Studies on peripheral nerve and lens in long-term experimental diabetes: effects of the aldose reductase inhibitor statil.. G B Willars; J Townsend; D R Tomlinson; A M Compton; R D Churchill (1988) Metabolism: clinical and experimental display abstract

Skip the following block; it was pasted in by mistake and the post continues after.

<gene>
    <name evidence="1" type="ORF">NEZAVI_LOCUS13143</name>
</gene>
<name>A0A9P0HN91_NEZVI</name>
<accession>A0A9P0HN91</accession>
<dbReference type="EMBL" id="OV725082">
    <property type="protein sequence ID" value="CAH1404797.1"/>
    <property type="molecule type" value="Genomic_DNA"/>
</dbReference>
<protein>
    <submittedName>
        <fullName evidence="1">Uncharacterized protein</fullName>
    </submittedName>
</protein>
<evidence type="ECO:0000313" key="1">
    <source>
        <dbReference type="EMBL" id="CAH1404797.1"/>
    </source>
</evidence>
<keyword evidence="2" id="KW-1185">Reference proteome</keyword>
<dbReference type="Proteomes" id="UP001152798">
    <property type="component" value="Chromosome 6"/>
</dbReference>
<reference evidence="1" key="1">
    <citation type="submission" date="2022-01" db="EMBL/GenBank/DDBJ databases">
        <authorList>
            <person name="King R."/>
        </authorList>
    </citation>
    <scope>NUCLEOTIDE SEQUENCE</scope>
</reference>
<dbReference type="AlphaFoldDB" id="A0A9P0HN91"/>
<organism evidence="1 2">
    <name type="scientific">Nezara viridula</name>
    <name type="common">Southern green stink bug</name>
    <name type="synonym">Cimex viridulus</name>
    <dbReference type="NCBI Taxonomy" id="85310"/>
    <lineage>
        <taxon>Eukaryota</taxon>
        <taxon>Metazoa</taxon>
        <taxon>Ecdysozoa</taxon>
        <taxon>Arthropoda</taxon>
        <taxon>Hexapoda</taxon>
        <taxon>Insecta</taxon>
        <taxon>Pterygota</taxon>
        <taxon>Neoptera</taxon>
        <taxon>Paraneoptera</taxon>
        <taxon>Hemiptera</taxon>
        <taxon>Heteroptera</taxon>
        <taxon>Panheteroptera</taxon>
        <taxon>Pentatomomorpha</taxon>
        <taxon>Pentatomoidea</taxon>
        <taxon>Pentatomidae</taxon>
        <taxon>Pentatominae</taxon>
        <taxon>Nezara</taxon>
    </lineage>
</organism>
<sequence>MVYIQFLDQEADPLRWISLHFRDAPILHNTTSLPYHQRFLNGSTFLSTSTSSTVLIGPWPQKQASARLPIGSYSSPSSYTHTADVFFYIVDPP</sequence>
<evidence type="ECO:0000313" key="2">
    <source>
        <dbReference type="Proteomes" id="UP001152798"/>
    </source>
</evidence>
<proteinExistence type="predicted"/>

This study determined the axonal transport of choline acetyltransferase (ChAT) activity and its content in several tissues in nondiabetic control rats and in four groups of rats with streptozotocin-induced diabetes of 6-months duration. Diabetic rats were either untreated, treated only with either the aldose reductase inhibitor Statil (Imperial Chemical Industries, Pharmaceuticals Division, Macclesfield, UK) or insulin, or were given the two in combination. Insulin treatment consisted of a single weekly injection of a long-acting insulin, a regime designed not to control the diabetes, but to provide regular respite from the catabolic dominance of uncontrolled diabetes. Elevated levels of sugars and polyols in the sciatic nerves of untreated diabetic animals were markedly attenuated by Statil. The reduced myo-inositol content and reduced axonal transport of ChAT activity also seen in these nerves were prevented by Statil, but a reduced motor nerve conduction velocity was attenuated only by Statil and insulin in combination. The presence of cataracts in all diabetic animals was associated with hyperhydration of the lens. The level of hydration and presence of cataracts were reduced by Statil, particularly in combination with insulin. ChAT activities of the iris, adrenal gland, and superior cervical ganglion were similar in all groups. Skeletal muscles showed wasting while the ileum showed an increased weight per unit length in diabetic rats. These tissues also displayed alterations in ChAT activities, particularly when referenced to unit weight of tissue, which may have been a consequence of the weight changes rather than diabetes per se.